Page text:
Alzheimer’s Disease (AD) is a progressive neurodegenerative disease where biomarkers for disease based on pathophysiology may be able to provide objective measures for disease diagnosis and staging. Neuroimaging scans acquired from MRI and metabolism images obtained by FDG-PET provide in-vivo measurements of structure and function (glucose metabolism) in a living brain. It is hypothesized that combining multiple different image modalities providing complementary information could help improve early diagnosis of AD. In this paper, we propose a novel deep-learning-based framework to discriminate individuals with AD utilizing a multimodal and multiscale deep neural network. Our method delivers 82.4% accuracy in identifying the individuals with mild cognitive impairment (MCI) who will convert to AD at 3 years prior to conversion (86.4% combined accuracy for conversion within 1–3 years), a 94.23% sensitivity in classifying individuals with clinical diagnosis of probable AD, and a 86.3% specificity in classifying non-demented controls improving upon results in published literature.
|State||Published - Dec 1 2018|
Bibliographical noteFunding Information:
This work was supported by National Science Engineering Research Council (NSERC), Canadian Institutes of Health Research (CIHR), Michael Smith Foundation for Health Research (MSFHR), Brain Canada, Genome BC and the Pacific Alzheimer Research Foundation (PARF). Data collection and sharing for this project was funded by the Alzheimer’s Disease Neuroimaging Initiative (ADNI) (National Institutes of Health Grant U01 AG024904) and DOD ADNI (Department of Defense award number W81XWH-12-2-0012). ADNI is funded by the National Institute on Aging, the National Institute of Biomedical Imaging and Bioengineering, and through generous contributions from the following: AbbVie, Alzheimer’s Association; Alzheimer’s Drug Discovery Foundation; Araclon Biotech; BioClinica, Inc.; Biogen; Bristol-Myers Squibb Company; CereSpir, Inc.; Cogstate; Eisai Inc.; Elan Pharmaceuticals, Inc.; Eli Lilly and Company; EuroImmun; F. Hoffmann-La Roche Ltd and its affiliated company Genentech, Inc.; Fujirebio; GE Healthcare; IXICO Ltd.; Janssen Alzheimer Immunotherapy Research & Development, LLC.; Johnson & Johnson Pharmaceutical Research & Development LLC.; Lumosity; Lundbeck; Merck & Co., Inc.; Meso Scale Diagnostics, LLC.; NeuroRx Research; Neurotrack Technologies; Novartis Pharmaceuticals Corporation; Pfizer Inc.; Piramal Imaging; Servier; Takeda Pharmaceutical Company; and Transition Therapeutics. The Canadian Institutes of Health Research is providing funds to support ADNI clinical sites in Canada. Private sector contributions are facilitated by the Foundation for the National Institutes of Health (www.fnih.org). The grantee organization is the Northern California Institute for Research and Education, and the study is coordinated by the Alzheimer’s Therapeutic Research Institute at the University of Southern California. ADNI data are disseminated by the Laboratory for Neuro Imaging at the University of Southern California.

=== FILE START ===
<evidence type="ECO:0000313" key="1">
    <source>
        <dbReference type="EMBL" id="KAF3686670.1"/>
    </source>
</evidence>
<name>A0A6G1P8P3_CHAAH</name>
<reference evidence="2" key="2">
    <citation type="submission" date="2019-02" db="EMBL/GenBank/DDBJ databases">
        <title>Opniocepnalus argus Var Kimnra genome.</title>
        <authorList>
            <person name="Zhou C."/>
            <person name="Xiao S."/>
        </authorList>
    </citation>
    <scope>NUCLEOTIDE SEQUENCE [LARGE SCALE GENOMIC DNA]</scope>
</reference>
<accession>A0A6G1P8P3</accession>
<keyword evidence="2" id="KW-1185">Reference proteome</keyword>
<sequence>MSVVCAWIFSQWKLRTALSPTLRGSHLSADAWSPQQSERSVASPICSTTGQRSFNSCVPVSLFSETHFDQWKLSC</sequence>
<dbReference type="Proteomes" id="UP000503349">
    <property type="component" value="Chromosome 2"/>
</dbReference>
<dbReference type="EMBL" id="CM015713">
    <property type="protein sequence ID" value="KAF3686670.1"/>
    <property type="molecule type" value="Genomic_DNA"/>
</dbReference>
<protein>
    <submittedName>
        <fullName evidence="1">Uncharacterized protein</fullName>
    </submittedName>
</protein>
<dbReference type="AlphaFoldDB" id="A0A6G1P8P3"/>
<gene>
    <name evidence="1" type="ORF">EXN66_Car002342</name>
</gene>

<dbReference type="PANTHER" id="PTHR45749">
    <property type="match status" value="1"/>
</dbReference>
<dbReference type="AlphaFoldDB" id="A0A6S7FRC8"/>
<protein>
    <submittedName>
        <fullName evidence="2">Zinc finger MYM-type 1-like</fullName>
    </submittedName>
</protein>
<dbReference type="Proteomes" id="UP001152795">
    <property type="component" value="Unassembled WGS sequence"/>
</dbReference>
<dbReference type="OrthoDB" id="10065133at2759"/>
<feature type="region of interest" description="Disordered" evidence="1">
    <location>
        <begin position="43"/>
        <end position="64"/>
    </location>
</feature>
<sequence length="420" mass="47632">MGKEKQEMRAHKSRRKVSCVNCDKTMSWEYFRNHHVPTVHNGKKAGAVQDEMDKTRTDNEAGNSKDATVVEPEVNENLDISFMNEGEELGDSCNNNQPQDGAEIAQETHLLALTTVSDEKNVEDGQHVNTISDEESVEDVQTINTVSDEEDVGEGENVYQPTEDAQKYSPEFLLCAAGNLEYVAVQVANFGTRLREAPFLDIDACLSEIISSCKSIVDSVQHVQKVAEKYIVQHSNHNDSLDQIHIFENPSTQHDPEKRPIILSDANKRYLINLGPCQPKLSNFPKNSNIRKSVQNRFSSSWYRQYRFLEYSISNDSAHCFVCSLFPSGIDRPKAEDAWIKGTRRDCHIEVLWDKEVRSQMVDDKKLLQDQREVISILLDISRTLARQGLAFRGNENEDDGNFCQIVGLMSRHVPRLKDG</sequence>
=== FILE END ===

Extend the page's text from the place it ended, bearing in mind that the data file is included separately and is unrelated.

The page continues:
© 2018, The Author(s).
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